Building a CLI tool with Rust!

For the past 6 months, I’ve been playing around with and teaching myself Rust, Mozilla’s new systems programming language, by trying to write a CLI tool with it.

Installing Rust

The Rust website has some one-liners that you can copy and paste into your shell to install Rust and the associated toolchains. These use a tool called rustup to detect your operating system, download the appropriate files and put them in the appropriate locations. This is easy, but since it installs Rust to a global location, it has the same downsides as installing Ruby or Python to a global location does: namely that all of your projects have to use the same version of the language.

Luckily, Rust has a tool analogous to rbenv called multirust that will allow you to download multiple versions of Rust and associate your different projects with specific versions.

In the end I went with multirust to install Rust Nightly to my system.

Project Structure

Projects in Rust are created through the package manager and build tool Cargo. Projects are called “crates” and Cargo has the ability to generate 2 different kinds of crates depending on the intended output of the project: library crates to produce libraries that can be included in other code; and binary crates to produce stand-alone binaries to be executed.

I knew I wanted to create a binary from my crate, so I initially reached for a binary crate. However, after a little more thought, I ended up going with something more like a hybrid structure to allow me to split up my code into a core library and then a binary that would import and use that library.

.
├── Cargo.toml
├── LICENSE-APACHE
├── LICENSE-MIT
├── README.md
└── src
├── bin
└── gear

By convention all of the code for a crate goes in the src directory. Library crates have a src/lib.rs file while binary crates have a src/main.rs file.

For gear, I actually have 2 subdirectories under src that split the source code up into 2 sections: src/gear is a library crate that contains common code and functionality; src/bin is a binary crate that imports the library from src/gear and is eventually compiled into the final executable.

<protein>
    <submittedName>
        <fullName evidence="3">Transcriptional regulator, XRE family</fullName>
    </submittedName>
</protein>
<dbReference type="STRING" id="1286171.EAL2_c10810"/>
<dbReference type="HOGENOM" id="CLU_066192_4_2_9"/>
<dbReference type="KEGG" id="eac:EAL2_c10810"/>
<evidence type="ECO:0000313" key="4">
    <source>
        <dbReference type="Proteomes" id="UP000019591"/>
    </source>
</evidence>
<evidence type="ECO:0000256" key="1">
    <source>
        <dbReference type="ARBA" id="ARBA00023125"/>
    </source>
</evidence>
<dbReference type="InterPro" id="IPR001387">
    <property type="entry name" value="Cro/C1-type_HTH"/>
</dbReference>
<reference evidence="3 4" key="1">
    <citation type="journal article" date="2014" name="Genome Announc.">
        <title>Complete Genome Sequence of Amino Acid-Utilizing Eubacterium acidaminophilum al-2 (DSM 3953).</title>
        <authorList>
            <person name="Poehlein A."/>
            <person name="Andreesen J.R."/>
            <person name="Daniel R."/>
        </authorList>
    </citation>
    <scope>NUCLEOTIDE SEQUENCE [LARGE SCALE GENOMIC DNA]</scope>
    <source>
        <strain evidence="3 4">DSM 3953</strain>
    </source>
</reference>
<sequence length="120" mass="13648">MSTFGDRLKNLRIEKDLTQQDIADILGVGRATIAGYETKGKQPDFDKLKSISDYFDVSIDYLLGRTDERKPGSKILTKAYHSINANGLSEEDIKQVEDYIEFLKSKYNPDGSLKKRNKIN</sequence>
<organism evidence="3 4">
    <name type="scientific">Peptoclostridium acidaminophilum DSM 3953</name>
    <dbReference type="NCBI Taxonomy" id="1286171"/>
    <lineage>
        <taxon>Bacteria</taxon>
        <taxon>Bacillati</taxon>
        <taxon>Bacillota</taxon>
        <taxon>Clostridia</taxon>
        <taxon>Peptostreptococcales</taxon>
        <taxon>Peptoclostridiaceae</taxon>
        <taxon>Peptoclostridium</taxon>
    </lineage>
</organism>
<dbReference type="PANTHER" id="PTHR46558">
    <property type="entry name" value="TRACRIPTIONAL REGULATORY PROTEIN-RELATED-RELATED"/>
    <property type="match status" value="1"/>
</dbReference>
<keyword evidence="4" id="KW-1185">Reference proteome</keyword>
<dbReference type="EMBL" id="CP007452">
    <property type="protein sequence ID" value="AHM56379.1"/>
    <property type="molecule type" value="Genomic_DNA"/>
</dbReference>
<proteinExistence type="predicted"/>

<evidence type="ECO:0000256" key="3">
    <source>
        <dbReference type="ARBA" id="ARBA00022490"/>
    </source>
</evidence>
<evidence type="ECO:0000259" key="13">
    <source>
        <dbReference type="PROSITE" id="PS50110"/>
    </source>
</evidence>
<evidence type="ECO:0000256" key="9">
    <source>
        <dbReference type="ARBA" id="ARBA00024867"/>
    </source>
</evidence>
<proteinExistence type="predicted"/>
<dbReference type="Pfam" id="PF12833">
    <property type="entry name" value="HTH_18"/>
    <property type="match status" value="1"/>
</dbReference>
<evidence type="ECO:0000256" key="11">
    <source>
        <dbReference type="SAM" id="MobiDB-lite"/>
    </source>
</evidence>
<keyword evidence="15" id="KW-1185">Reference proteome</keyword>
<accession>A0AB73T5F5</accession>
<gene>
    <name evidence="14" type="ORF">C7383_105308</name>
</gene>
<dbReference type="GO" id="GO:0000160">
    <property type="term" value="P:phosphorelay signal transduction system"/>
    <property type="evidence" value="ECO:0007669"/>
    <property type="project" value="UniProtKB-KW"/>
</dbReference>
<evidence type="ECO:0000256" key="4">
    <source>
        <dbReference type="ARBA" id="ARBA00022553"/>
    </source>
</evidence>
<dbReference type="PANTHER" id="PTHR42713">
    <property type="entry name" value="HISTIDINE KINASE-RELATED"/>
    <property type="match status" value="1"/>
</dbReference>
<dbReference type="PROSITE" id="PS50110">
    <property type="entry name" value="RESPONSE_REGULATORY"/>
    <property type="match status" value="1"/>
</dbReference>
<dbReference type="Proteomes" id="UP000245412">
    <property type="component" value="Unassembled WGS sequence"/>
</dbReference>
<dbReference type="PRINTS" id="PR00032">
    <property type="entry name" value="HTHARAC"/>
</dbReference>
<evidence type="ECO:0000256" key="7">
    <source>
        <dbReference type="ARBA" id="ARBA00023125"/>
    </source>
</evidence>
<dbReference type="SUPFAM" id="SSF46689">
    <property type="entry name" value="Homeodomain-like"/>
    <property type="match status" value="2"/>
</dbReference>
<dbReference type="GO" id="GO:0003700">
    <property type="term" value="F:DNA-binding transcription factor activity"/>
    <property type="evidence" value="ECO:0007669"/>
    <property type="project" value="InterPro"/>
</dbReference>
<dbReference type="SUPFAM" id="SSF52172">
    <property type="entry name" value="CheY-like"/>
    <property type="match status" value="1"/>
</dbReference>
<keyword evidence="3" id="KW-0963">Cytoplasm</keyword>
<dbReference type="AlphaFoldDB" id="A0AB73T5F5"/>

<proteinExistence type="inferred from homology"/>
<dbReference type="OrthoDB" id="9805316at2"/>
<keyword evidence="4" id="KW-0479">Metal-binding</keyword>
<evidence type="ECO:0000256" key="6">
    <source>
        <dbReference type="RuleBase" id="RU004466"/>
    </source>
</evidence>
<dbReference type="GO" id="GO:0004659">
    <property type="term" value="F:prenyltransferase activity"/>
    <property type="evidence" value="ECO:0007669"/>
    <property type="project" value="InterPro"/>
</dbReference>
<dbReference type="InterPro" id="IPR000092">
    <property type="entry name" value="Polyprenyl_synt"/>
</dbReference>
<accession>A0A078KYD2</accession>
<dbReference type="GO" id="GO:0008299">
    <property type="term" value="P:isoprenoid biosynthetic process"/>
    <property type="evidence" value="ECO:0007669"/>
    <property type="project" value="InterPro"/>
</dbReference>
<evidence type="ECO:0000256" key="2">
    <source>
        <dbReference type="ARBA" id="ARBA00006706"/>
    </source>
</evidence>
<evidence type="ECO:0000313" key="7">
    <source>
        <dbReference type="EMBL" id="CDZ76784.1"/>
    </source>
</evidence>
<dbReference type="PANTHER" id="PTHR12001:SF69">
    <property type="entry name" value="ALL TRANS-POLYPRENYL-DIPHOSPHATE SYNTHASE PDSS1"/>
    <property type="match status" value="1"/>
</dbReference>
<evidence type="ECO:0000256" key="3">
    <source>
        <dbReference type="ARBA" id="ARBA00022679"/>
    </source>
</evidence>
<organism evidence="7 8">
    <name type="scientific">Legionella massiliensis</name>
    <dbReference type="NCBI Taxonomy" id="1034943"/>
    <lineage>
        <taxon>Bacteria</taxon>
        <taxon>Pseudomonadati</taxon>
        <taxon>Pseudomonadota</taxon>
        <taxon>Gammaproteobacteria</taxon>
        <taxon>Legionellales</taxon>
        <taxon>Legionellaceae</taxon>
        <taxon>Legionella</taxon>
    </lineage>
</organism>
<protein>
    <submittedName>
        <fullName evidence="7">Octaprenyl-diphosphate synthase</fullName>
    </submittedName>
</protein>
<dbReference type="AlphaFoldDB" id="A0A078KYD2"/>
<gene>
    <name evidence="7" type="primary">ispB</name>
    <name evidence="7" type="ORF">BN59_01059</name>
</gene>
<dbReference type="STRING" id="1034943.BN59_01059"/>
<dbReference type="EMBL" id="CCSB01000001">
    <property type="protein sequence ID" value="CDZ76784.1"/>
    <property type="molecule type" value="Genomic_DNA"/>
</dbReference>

Since this is a little non-standard, I had to do some extra tweaking of my crate’s Cargo.toml file:

[lib]
name = "gear"
path = "src/gear/lib.rs"
[[bin]]
name = "gear"
test = false
doc = false

This [lib] section defines the library crate. It will be named “gear” and its main file is in src/gear/lib.rs.

The [[bin]] section defines the “gear” binary. Since I indicated the binary would be named “gear”, Cargo automatically infers that the main file for this binary should be located in src/bin/gear.rs.

Building

One of the big draws for me for Rust was the ability to create a single file that a user could download matching their platform and operating system and be able to run without needing to install any other dependencies. Rust is great for this since it can compile binaries for 32- and 64-bit Linux, OS X and Windows.

Building all of those artifacts, however, was a real challenge. Cross-compilation on Rust is possible, but there doesn’t seem to be that much documentation or built-in support for it in the tools. It’s possible to download standard libraries and toolchains for other platforms, but getting the right linkers and libraries seemed difficult, and maybe impossible in the case of different operating systems.